What Really Happened When Dylan Played The Les Crane Show

Words By: Peter Stone Brown with foreword by Sam Pethers | December 9th, 1965

What Really Happened When Dylan Played The Les Crane Show

We try to be as accurate as possible with our articles at Gaslight Records, but given the events we cover occurred at least 20 years before most of our writers were born, it can sometimes prove difficult to get every detail correct. 

Luckily, there are people around who were actually present for the events in question and have continued to study them over the past 50 years. 

Peter Stone Brown is a singer-songwriter who has appeared on bills with artists such as Lucinda Williams and Roger McGuinn. He is also a freelance writer who, over the pasty 40 or so years, has interviewed Rick Danko, Al Kooper, Carl Perkins, Fats Domino, John Lee Hooker, Arlo Guthrie, Muddy Waters and Levon Helm. 

Brown experienced firsthand many of the events we talk about at Gaslight Records, and as a Dylanologist, he is somewhat of an authority on all things Bob Dylan. 

So when Brown got in touch to correct a mistake we made in an article last week, we replied, "you should write about it for us then."

Read some of Brown's other work here...

We feel privileged to be able to publish Peter's account of watching Dylan on the Les Crane Show.



Last Monday there was an article posted here on Gaslight Records-- "Bob Dylan Writing 'Like A Rolling Stone'" -- in commemoration of the 50th Anniversary of the song being recorded. The premise of the article, which dealt with the mixed reception of Dylan’s latest and still very new album was a bit off the mark, especially the part concerning TV host Les Crane.

In this article, Sam Pethers wrote:

“The general feeling toward Dylan's new work was well capitulated during an interview on the Les Crane Show in February 1965. In talking about Dylan's songwriting skills, Crane said, "For those out in the audience that might not know all of the songs you've written just name a few of the big ones." Dylan reluctantly replied, "Ohhhh, Subterranean Homesick Blues", to which Crane quickly interjected, "That ain't one of the big ones, how 'bout "Blowin' In The Wind"". The mention of "Blowin' In The Wind" received an ovation from the audience.”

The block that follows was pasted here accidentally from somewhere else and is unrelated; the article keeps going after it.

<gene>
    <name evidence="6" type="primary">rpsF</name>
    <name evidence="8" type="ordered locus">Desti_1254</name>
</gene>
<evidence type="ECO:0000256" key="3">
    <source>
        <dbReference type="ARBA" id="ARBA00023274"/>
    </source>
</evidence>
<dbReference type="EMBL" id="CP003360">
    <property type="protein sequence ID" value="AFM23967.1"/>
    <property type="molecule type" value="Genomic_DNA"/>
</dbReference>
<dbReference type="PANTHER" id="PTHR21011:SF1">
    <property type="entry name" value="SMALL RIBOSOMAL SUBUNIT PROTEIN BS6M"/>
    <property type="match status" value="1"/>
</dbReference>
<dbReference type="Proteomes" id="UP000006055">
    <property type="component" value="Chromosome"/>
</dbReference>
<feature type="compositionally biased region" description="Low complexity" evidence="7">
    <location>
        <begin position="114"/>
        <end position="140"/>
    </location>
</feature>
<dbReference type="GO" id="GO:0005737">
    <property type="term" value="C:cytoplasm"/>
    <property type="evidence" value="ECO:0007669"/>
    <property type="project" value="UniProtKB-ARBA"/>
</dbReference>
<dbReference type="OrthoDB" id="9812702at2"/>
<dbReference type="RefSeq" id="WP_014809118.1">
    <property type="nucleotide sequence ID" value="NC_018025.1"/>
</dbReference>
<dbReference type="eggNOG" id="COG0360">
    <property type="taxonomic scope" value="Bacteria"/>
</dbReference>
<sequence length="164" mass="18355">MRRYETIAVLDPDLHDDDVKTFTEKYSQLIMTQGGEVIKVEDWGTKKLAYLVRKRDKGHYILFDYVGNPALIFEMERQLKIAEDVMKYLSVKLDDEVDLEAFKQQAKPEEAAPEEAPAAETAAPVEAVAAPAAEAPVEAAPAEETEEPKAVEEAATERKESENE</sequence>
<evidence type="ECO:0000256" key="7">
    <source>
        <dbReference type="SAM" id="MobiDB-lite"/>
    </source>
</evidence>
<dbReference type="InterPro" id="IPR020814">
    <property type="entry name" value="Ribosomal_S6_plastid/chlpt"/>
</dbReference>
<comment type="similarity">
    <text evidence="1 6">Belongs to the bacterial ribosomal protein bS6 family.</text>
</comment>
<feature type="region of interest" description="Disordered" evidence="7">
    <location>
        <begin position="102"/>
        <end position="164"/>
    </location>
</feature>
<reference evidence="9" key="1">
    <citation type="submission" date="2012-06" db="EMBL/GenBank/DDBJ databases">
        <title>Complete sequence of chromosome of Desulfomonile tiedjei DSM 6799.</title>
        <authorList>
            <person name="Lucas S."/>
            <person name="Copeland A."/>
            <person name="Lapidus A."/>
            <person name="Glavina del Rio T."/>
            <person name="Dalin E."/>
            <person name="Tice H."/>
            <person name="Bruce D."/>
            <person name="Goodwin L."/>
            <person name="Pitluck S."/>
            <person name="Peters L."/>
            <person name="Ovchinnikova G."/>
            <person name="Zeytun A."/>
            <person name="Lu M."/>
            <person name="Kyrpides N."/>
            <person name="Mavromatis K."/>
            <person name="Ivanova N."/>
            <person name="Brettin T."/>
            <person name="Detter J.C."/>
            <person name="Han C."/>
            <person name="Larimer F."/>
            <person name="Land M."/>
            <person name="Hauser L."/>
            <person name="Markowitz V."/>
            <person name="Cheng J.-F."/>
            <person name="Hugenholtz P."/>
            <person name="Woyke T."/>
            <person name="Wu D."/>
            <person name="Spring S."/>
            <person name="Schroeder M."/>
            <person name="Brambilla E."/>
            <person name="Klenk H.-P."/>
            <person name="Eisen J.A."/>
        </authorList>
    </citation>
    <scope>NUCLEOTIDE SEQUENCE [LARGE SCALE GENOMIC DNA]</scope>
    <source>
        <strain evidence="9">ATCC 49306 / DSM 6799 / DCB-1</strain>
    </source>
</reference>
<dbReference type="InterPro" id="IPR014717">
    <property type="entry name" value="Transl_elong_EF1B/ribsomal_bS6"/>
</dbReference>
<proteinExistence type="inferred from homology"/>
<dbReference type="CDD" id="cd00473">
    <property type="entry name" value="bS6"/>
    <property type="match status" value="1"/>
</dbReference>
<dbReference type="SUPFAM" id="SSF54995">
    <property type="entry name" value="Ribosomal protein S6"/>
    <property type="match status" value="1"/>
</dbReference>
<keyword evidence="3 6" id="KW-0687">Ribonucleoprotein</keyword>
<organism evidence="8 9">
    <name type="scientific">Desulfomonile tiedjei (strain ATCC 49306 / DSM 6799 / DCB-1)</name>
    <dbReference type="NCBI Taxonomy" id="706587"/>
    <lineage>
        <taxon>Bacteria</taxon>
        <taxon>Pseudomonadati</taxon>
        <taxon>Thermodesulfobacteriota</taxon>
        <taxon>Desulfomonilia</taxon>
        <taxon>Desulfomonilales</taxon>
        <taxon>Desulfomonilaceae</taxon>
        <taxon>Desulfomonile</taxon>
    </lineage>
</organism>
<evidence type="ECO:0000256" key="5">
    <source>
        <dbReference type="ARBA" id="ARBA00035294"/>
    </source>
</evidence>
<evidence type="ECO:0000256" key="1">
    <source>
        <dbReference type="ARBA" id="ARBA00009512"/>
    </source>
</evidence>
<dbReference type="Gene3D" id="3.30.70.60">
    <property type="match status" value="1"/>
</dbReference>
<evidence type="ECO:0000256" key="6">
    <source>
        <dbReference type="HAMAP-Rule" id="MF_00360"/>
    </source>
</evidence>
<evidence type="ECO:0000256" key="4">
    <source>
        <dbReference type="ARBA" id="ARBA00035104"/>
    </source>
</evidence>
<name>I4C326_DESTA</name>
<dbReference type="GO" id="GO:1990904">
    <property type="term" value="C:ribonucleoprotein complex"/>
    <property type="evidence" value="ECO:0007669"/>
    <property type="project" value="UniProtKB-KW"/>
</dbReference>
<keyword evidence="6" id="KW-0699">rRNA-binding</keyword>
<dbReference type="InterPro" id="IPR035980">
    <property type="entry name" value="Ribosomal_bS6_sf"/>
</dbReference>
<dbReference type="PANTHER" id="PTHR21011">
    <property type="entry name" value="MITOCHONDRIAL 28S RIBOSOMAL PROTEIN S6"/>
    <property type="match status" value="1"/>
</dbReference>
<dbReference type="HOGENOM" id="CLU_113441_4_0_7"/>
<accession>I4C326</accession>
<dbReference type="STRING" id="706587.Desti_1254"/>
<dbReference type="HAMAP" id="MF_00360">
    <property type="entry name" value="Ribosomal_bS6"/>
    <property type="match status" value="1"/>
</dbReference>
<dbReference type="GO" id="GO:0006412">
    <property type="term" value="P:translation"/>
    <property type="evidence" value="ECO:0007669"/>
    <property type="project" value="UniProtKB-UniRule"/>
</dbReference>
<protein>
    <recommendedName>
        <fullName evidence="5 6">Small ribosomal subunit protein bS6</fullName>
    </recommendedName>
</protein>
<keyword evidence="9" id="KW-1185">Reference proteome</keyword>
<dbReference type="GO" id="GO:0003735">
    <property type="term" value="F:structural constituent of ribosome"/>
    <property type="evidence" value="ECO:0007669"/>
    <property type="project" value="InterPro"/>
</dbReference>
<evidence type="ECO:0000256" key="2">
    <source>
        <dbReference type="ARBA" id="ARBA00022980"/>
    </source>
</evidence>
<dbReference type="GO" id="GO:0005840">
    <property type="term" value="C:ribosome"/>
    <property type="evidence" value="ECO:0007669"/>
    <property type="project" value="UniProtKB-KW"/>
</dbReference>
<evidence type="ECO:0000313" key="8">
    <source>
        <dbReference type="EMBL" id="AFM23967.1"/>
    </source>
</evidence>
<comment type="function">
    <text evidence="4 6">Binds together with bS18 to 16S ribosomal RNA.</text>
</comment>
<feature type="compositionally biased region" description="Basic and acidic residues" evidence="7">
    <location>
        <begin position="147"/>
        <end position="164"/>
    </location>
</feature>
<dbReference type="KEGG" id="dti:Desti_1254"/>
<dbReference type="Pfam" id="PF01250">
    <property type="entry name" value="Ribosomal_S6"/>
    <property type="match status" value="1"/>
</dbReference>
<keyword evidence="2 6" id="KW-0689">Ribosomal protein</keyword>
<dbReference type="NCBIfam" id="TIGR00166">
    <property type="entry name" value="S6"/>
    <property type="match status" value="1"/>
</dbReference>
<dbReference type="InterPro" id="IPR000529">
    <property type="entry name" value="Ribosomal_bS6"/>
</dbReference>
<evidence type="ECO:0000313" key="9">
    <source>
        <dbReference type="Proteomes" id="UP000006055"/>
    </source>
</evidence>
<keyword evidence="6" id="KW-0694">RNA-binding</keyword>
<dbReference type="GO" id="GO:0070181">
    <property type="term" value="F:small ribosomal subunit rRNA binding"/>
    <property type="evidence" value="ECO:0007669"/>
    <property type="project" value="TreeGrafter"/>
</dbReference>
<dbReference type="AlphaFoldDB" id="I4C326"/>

Perhaps Sam based his writing on a transcript of the show as opposed to the audio recording (sadly, a video of this show does not seem to exist).

Listen below to the full interview.


Dylan appeared on the ABC’s answer to —broadcast from New York City on February 17, 1965. At the time of the show, no one, including Les Crane, knew of the existence of the song “Subterranean Homesick Blues.” A 45 rpm single of the song with “She Belongs To Me” (b side) would be released a couple of weeks later at the beginning of March, followed by the release of the album a few weeks after that.

I was lucky enough to watch the the night Dylan was on. Dylan was rarely on TV back then, a practice he’s continued throughout his career. While there were other guests that night on the show, Dylan was the main guest. He sang two songs, debuting "It's All Over Now Baby Blue" at the beginning of the show, followed by "It's Alright Ma, (I'm Only Bleeding)" at the end, which Dylan had been performing during his concerts the previous autumn. On both songs, Dylan was accompanied by guitarist Bruce Langhorne, who was part of the New York City folk music scene, and previously had backed Dylan on "Corrina Corrina" on . Langhorne played an acoustic Martin guitar, but he had a pickup in the guitar that provided an electric sound. Excepting duets, and a couple of very early appearances, Dylan always played solo. The show also revealed a new look for Dylan. Up to that point, Dylan’s concert attire was a suede jacket and blue jeans. On , he appeared wearing a suit--probably the same one he would wear on the cover of and a white shirt with a snapped tab collar.

What Really Happened When Dylan Played The Les Crane Show

The rendition of "It’s All Over Now Baby Blue" joined two other songs in sounding suspiciously like rock and roll numbers: "I Don’t Believe You" and "It Ain't Me Babe" from which was only six months old at the time of the appearance.

After the first song, Dylan did something that never happened before or since: he sat down and talked, staying onstage the entire show. He was hysterically funny, and Les Crane played right along with him. So when Les Crane was trying to let his audience know who Bob Dylan was and what songs he had written, and Dylan said, "Subterranean Homesick Blues," which was right in line with other comments Dylan had made during the night, Crane just figured it was another joke. But no one knew Dylan wasn't kidding until a few weeks later when his new look and sound would be promoted in record stores across the US in the biggest campaign Columbia Records had launched so far. The campaign featured Dylan holding a Fender Stratocaster and wearing his iconic suit and shades. The image slogan read either, "No one sings Dylan like Dylan", or "Bob Dylan brings it all back home on Columbia Records."


Gaslight Records is a way of reviving and reliving the music of 50 Years Ago. Unlike any other music site, everything you'll hear or read about on Gaslight Records will be sourced from music that is at least 50 years old.

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